Photo Credit: Susan Spaulding

Brenda spotted the crowd.  Anxiously, she made her way toward them, skirting around the two pink flamingos.  “Excuse me,” she called and pushed her way to where her mother stood, looking bewildered.  Brenda put her arm around her.  She was trembling.

Her mother looked at her.  “Who’re you?” she asked.

Brenda replied calmly, “It’s okay.  Don’t be afraid.  I’m Brenda and I’m here to take you home.”

“You know where I live?”


“I don’t know who you are but you have a kind face.”

A man standing there asked Brenda, “Do you know this woman?”

“Yes.  She’s my mother.”

“How come she doesn’t know you?” a little boy asked and his mother shushed him.

“She’s having trouble remembering people and things,” she explained to him.  Then, she gently led her mother away from the curious and sympathetic gazes.

“How did I get here?” her mother asked as they walked slowly along the beach.

“I suppose you wanted to take a nice walk along the beach and didn’t remember how to find your way back home.  But, I’m here now and I’ll take care of you.”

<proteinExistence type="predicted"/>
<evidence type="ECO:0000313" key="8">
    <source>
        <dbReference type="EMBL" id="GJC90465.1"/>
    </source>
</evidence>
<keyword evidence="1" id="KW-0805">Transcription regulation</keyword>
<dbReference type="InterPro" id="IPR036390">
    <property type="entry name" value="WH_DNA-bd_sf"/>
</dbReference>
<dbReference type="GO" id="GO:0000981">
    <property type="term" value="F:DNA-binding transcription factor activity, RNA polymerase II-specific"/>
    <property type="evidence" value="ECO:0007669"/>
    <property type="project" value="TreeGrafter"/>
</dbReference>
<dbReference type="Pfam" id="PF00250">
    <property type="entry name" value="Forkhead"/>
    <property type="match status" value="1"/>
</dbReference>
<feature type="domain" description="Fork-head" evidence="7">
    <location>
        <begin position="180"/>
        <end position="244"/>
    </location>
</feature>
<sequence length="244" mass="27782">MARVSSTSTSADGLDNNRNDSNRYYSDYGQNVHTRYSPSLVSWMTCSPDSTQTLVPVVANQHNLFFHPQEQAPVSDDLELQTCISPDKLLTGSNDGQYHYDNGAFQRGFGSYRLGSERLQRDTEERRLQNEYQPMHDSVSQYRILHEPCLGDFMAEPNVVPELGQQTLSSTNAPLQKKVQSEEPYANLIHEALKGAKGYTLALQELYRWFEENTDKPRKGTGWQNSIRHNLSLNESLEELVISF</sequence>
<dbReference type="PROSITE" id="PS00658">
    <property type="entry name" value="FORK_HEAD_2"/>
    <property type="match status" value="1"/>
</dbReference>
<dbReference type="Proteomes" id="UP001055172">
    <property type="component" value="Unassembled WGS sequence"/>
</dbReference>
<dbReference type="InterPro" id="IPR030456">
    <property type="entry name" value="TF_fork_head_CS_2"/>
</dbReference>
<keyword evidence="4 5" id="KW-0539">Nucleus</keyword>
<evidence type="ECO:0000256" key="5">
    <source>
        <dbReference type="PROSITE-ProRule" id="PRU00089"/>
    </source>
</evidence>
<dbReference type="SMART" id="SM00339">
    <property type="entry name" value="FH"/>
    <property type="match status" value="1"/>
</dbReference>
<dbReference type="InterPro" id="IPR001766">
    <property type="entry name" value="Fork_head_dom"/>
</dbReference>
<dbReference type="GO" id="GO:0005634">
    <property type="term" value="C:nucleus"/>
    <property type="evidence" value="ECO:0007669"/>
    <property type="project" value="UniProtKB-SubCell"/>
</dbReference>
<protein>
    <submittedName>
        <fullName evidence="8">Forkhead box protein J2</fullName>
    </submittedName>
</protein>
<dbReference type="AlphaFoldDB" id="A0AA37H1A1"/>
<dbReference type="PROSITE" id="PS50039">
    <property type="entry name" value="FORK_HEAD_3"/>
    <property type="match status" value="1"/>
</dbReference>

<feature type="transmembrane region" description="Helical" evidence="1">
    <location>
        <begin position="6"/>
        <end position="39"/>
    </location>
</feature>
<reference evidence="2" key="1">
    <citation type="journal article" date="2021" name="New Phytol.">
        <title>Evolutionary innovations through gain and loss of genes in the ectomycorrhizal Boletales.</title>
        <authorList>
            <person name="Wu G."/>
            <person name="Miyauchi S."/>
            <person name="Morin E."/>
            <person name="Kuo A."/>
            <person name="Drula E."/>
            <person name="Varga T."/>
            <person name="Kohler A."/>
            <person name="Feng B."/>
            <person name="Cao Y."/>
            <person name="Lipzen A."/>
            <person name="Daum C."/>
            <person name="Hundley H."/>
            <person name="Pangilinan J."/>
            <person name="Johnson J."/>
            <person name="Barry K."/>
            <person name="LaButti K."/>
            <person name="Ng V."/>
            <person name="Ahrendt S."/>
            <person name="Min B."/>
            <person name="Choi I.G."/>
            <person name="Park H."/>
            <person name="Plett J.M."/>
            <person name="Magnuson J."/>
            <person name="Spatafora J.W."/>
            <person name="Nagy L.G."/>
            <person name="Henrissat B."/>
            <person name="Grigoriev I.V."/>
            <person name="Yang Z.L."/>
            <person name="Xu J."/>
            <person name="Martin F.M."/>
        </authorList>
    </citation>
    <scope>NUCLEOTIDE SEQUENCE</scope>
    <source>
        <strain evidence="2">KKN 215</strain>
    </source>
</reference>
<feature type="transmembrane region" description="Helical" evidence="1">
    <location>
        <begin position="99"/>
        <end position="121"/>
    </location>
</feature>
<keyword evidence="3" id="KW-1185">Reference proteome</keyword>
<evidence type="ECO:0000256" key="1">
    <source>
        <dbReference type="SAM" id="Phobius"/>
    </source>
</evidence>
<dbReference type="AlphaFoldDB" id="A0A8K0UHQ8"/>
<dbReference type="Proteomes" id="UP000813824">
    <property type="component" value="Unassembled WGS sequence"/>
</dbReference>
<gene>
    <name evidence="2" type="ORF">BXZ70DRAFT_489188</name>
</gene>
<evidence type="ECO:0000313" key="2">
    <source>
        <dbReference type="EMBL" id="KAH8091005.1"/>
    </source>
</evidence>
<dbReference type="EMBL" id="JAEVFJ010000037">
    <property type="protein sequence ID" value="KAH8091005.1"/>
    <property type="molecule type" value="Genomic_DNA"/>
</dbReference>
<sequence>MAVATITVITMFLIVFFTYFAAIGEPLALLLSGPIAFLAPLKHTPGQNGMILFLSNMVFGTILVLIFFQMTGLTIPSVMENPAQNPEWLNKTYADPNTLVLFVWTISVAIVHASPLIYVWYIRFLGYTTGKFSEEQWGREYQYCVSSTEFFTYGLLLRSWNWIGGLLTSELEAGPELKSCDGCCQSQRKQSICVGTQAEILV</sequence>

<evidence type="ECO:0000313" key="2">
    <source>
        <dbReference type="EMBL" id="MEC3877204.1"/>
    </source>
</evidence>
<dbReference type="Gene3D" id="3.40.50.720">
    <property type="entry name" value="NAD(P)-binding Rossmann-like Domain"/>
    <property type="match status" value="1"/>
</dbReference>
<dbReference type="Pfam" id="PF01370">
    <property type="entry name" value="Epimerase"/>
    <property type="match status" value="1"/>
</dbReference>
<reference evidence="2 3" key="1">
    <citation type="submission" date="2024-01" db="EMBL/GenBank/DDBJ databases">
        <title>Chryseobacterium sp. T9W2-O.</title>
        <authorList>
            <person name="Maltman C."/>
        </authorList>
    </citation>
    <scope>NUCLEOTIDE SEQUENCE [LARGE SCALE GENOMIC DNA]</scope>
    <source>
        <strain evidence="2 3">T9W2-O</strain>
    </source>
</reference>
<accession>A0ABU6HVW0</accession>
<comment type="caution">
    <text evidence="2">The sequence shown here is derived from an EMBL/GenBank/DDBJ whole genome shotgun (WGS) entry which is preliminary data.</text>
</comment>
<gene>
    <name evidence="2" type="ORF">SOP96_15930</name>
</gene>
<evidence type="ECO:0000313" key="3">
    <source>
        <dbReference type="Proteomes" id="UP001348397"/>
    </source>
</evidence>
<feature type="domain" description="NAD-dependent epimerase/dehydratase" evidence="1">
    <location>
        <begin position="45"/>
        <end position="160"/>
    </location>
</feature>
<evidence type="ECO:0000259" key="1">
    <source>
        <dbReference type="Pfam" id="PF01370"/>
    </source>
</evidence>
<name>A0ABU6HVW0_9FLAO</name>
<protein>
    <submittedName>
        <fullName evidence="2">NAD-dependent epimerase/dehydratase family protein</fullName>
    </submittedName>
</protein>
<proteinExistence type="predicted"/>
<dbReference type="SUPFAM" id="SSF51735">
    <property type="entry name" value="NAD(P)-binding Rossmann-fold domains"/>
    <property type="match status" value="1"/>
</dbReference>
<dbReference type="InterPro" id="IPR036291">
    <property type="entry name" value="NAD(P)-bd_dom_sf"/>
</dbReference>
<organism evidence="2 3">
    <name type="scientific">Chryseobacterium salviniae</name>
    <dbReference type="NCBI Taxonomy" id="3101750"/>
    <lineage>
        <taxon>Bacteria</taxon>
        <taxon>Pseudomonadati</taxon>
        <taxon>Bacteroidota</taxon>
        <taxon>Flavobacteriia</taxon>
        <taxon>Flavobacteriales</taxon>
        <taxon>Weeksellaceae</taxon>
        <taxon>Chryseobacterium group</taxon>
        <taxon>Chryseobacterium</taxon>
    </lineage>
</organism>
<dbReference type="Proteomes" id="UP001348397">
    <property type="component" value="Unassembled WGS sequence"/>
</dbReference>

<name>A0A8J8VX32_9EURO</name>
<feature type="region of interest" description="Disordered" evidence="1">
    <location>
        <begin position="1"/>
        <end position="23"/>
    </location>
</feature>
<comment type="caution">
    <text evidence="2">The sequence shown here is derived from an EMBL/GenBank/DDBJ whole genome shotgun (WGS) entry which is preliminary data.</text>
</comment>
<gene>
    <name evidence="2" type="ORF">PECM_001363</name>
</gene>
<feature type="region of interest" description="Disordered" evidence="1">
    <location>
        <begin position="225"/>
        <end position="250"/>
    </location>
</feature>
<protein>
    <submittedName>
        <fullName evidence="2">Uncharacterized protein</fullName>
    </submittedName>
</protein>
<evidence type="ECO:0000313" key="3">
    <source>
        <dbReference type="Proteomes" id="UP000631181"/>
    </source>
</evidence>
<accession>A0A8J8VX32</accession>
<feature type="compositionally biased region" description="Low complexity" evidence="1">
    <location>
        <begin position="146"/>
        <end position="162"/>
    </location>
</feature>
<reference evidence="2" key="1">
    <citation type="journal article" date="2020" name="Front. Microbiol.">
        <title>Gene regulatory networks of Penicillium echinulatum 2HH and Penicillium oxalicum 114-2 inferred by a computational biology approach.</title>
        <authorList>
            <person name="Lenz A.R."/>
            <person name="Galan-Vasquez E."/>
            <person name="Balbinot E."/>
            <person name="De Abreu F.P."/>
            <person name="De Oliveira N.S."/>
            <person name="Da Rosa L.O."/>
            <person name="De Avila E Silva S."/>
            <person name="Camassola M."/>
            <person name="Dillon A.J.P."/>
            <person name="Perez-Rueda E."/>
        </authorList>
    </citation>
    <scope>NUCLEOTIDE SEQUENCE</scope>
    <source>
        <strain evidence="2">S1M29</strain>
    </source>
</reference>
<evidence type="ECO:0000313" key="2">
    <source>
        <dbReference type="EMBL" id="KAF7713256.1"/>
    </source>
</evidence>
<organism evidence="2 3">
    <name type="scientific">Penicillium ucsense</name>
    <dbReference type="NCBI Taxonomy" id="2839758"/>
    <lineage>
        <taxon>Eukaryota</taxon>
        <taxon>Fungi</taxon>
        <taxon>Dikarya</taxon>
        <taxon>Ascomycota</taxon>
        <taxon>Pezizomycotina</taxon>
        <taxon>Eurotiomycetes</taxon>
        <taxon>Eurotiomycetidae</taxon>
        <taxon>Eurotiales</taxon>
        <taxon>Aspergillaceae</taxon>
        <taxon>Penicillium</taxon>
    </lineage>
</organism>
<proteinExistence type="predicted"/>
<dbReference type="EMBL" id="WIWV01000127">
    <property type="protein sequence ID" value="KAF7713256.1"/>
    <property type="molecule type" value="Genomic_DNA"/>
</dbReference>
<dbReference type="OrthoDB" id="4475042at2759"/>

Whoever you are, I have always depended on the kindness of strangers.”

The above quote is from a true classic, A Streetcar Named Desire.

Word Count:  198

This was written in response to the Sunday Photo Fiction Challenge, hosted by Susan and the photo is courtesy of Susan Spaulding.  For more details visit here and if you are interested in reading other stories based on this week’s prompt, visit here.

Sources:  Mayo Clinic; Aging Care

8 thoughts on “Lost

  1. Such a sad circumstance, when a mother doesn’t recognize her own daughter. And such a real one, that so many people struggle with every day. Your story has such kindness and understanding in it, very nicely done.

    Liked by 1 person

    • Thank you, Joy. Yes, it’s heartbreaking to see someone who was once so mentally alert and full of life deteriorate right before your eyes. The best thing you can is love and care for them. It is the least we can do for all those years they took care of us. My Mom has Parkinson’s and spends most of her time in a wheelchair. It’s hard to see because she was once so active and independent. Sad, sad circumstances indeed.

      Liked by 1 person

      • Thanks, Joy. Yes, it is hard to deal with sometimes but by God’s grace, we are taking it one day at a time. She’s still mentally alert. It’s just her body that’s not as it used to be. She’s a strong woman–and stubborn.

        Liked by 1 person

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